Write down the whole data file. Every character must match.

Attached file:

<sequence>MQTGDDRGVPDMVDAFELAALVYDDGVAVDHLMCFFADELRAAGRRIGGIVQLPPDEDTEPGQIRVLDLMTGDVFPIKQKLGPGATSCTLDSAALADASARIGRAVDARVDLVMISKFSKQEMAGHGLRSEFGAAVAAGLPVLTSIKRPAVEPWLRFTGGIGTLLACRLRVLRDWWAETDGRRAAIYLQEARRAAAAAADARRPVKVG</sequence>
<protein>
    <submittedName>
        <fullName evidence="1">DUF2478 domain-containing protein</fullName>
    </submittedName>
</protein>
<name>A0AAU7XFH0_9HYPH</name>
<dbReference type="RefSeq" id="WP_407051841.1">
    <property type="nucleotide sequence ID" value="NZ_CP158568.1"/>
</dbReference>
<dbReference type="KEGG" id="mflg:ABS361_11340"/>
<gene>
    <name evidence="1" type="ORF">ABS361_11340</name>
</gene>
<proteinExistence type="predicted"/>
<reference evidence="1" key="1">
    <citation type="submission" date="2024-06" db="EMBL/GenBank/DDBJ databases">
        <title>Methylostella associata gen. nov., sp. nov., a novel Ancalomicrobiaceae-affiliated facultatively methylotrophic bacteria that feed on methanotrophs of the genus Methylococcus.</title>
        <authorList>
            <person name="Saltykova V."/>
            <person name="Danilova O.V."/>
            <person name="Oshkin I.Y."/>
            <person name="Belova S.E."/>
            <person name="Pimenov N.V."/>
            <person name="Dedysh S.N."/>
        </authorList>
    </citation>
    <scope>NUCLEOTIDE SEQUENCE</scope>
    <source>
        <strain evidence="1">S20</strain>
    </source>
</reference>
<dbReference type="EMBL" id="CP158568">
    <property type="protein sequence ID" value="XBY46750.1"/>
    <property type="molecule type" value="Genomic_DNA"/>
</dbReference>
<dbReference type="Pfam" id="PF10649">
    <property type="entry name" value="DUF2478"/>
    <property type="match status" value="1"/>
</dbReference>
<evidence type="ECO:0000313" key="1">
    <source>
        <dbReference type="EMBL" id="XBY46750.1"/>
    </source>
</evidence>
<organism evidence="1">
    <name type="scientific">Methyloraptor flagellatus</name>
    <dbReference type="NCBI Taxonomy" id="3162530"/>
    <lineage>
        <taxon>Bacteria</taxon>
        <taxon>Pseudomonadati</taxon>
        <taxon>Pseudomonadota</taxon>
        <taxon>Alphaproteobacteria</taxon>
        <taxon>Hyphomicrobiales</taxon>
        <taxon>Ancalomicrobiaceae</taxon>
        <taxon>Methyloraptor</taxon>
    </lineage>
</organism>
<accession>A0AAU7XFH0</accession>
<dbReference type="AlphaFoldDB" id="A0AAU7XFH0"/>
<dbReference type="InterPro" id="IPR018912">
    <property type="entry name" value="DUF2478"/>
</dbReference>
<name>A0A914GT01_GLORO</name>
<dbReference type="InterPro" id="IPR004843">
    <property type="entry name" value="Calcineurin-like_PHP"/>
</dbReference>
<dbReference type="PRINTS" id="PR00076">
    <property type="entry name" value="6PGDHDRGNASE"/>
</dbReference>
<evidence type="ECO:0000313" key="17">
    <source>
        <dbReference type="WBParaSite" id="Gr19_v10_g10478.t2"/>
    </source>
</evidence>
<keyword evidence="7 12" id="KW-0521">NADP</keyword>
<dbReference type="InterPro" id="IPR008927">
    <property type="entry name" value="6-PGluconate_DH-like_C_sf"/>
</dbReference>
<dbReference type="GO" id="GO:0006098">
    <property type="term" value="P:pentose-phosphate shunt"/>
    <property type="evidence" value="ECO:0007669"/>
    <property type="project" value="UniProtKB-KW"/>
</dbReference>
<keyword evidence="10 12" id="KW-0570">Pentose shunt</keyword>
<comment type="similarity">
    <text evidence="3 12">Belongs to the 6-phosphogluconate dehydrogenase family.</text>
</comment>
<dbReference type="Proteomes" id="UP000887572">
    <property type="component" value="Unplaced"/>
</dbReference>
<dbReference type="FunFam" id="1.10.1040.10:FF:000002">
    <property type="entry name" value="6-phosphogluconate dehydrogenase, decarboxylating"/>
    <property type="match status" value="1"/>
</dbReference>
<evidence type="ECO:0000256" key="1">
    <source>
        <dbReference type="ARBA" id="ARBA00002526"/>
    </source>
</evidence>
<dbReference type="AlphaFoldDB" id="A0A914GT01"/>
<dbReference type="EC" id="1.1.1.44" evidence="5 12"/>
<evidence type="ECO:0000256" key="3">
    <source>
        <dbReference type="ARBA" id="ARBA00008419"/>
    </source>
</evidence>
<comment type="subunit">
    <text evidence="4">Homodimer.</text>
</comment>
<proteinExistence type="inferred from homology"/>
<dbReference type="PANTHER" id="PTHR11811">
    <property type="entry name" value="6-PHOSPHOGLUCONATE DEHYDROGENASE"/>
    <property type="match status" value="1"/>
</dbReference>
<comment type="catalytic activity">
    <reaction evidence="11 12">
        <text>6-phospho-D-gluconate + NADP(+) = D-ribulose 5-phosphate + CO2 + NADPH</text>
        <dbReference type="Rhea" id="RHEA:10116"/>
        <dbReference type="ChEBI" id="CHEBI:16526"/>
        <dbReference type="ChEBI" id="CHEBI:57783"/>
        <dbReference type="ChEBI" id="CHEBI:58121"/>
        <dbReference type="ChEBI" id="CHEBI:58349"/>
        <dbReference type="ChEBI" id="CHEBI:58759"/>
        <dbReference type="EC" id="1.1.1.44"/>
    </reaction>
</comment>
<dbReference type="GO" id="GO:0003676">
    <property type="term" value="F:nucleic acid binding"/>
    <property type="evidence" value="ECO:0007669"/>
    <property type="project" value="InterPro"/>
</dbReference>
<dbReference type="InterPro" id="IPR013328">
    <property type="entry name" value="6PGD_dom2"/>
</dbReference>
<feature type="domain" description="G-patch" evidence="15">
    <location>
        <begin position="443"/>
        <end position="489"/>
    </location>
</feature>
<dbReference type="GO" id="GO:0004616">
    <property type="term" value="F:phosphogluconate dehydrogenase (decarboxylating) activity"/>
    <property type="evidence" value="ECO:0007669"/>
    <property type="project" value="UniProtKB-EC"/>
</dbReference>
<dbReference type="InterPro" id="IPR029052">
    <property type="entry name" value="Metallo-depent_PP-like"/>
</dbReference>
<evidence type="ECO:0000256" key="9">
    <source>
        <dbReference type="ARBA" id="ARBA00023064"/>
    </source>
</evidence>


<sequence>MQTGDDRGVPDMVDAFELAALVYDDGVAVDHLMCFFADELRAAGRRIGGIVQLPPDEDTEPGQIRVLDLMTGDVFPIKQKLGPGATSCTLDSAALADASARIGRAVDARVDLVMISKFSKQEMAGHGLRSEFGAAVAAGLPVLTSIKRPAVEPWLRFTGGIGTLLACRLRVLRDWWAETDGRRAAIYLQEARRAAAAAADARRPVKVG</sequence>
<protein>
    <submittedName>
        <fullName evidence="1">DUF2478 domain-containing protein</fullName>
    </submittedName>
</protein>
<name>A0AAU7XFH0_9HYPH</name>
<dbReference type="RefSeq" id="WP_407051841.1">
    <property type="nucleotide sequence ID" value="NZ_CP158568.1"/>
</dbReference>
<dbReference type="KEGG" id="mflg:ABS361_11340"/>
<gene>
    <name evidence="1" type="ORF">ABS361_11340</name>
</gene>
<proteinExistence type="predicted"/>
<reference evidence="1" key="1">
    <citation type="submission" date="2024-06" db="EMBL/GenBank/DDBJ databases">
        <title>Methylostella associata gen. nov., sp. nov., a novel Ancalomicrobiaceae-affiliated facultatively methylotrophic bacteria that feed on methanotrophs of the genus Methylococcus.</title>
        <authorList>
            <person name="Saltykova V."/>
            <person name="Danilova O.V."/>
            <person name="Oshkin I.Y."/>
            <person name="Belova S.E."/>
            <person name="Pimenov N.V."/>
            <person name="Dedysh S.N."/>
        </authorList>
    </citation>
    <scope>NUCLEOTIDE SEQUENCE</scope>
    <source>
        <strain evidence="1">S20</strain>
    </source>
</reference>
<dbReference type="EMBL" id="CP158568">
    <property type="protein sequence ID" value="XBY46750.1"/>
    <property type="molecule type" value="Genomic_DNA"/>
</dbReference>
<dbReference type="Pfam" id="PF10649">
    <property type="entry name" value="DUF2478"/>
    <property type="match status" value="1"/>
</dbReference>
<evidence type="ECO:0000313" key="1">
    <source>
        <dbReference type="EMBL" id="XBY46750.1"/>
    </source>
</evidence>
<organism evidence="1">
    <name type="scientific">Methyloraptor flagellatus</name>
    <dbReference type="NCBI Taxonomy" id="3162530"/>
    <lineage>
        <taxon>Bacteria</taxon>
        <taxon>Pseudomonadati</taxon>
        <taxon>Pseudomonadota</taxon>
        <taxon>Alphaproteobacteria</taxon>
        <taxon>Hyphomicrobiales</taxon>
        <taxon>Ancalomicrobiaceae</taxon>
        <taxon>Methyloraptor</taxon>
    </lineage>
</organism>
<accession>A0AAU7XFH0</accession>
<dbReference type="AlphaFoldDB" id="A0AAU7XFH0"/>
<dbReference type="InterPro" id="IPR018912">
    <property type="entry name" value="DUF2478"/>
</dbReference>
<name>A0A914GT01_GLORO</name>
<dbReference type="InterPro" id="IPR004843">
    <property type="entry name" value="Calcineurin-like_PHP"/>
</dbReference>
<dbReference type="PRINTS" id="PR00076">
    <property type="entry name" value="6PGDHDRGNASE"/>
</dbReference>
<evidence type="ECO:0000313" key="17">
    <source>
        <dbReference type="WBParaSite" id="Gr19_v10_g10478.t2"/>
    </source>
</evidence>
<keyword evidence="7 12" id="KW-0521">NADP</keyword>
<dbReference type="InterPro" id="IPR008927">
    <property type="entry name" value="6-PGluconate_DH-like_C_sf"/>
</dbReference>
<dbReference type="GO" id="GO:0006098">
    <property type="term" value="P:pentose-phosphate shunt"/>
    <property type="evidence" value="ECO:0007669"/>
    <property type="project" value="UniProtKB-KW"/>
</dbReference>
<keyword evidence="10 12" id="KW-0570">Pentose shunt</keyword>
<comment type="similarity">
    <text evidence="3 12">Belongs to the 6-phosphogluconate dehydrogenase family.</text>
</comment>
<dbReference type="Proteomes" id="UP000887572">
    <property type="component" value="Unplaced"/>
</dbReference>
<dbReference type="FunFam" id="1.10.1040.10:FF:000002">
    <property type="entry name" value="6-phosphogluconate dehydrogenase, decarboxylating"/>
    <property type="match status" value="1"/>
</dbReference>
<evidence type="ECO:0000256" key="1">
    <source>
        <dbReference type="ARBA" id="ARBA00002526"/>
    </source>
</evidence>
<dbReference type="AlphaFoldDB" id="A0A914GT01"/>
<dbReference type="EC" id="1.1.1.44" evidence="5 12"/>
<evidence type="ECO:0000256" key="3">
    <source>
        <dbReference type="ARBA" id="ARBA00008419"/>
    </source>
</evidence>
<comment type="subunit">
    <text evidence="4">Homodimer.</text>
</comment>
<proteinExistence type="inferred from homology"/>
<dbReference type="PANTHER" id="PTHR11811">
    <property type="entry name" value="6-PHOSPHOGLUCONATE DEHYDROGENASE"/>
    <property type="match status" value="1"/>
</dbReference>
<comment type="catalytic activity">
    <reaction evidence="11 12">
        <text>6-phospho-D-gluconate + NADP(+) = D-ribulose 5-phosphate + CO2 + NADPH</text>
        <dbReference type="Rhea" id="RHEA:10116"/>
        <dbReference type="ChEBI" id="CHEBI:16526"/>
        <dbReference type="ChEBI" id="CHEBI:57783"/>
        <dbReference type="ChEBI" id="CHEBI:58121"/>
        <dbReference type="ChEBI" id="CHEBI:58349"/>
        <dbReference type="ChEBI" id="CHEBI:58759"/>
        <dbReference type="EC" id="1.1.1.44"/>
    </reaction>
</comment>
<dbReference type="GO" id="GO:0003676">
    <property type="term" value="F:nucleic acid binding"/>
    <property type="evidence" value="ECO:0007669"/>
    <property type="project" value="InterPro"/>
</dbReference>
<dbReference type="InterPro" id="IPR013328">
    <property type="entry name" value="6PGD_dom2"/>
</dbReference>
<feature type="domain" description="G-patch" evidence="15">
    <location>
        <begin position="443"/>
        <end position="489"/>
    </location>
</feature>
<dbReference type="GO" id="GO:0004616">
    <property type="term" value="F:phosphogluconate dehydrogenase (decarboxylating) activity"/>
    <property type="evidence" value="ECO:0007669"/>
    <property type="project" value="UniProtKB-EC"/>
</dbReference>
<dbReference type="InterPro" id="IPR029052">
    <property type="entry name" value="Metallo-depent_PP-like"/>
</dbReference>
<evidence type="ECO:0000256" key="9">
    <source>
        <dbReference type="ARBA" id="ARBA00023064"/>
    </source>
</evidence>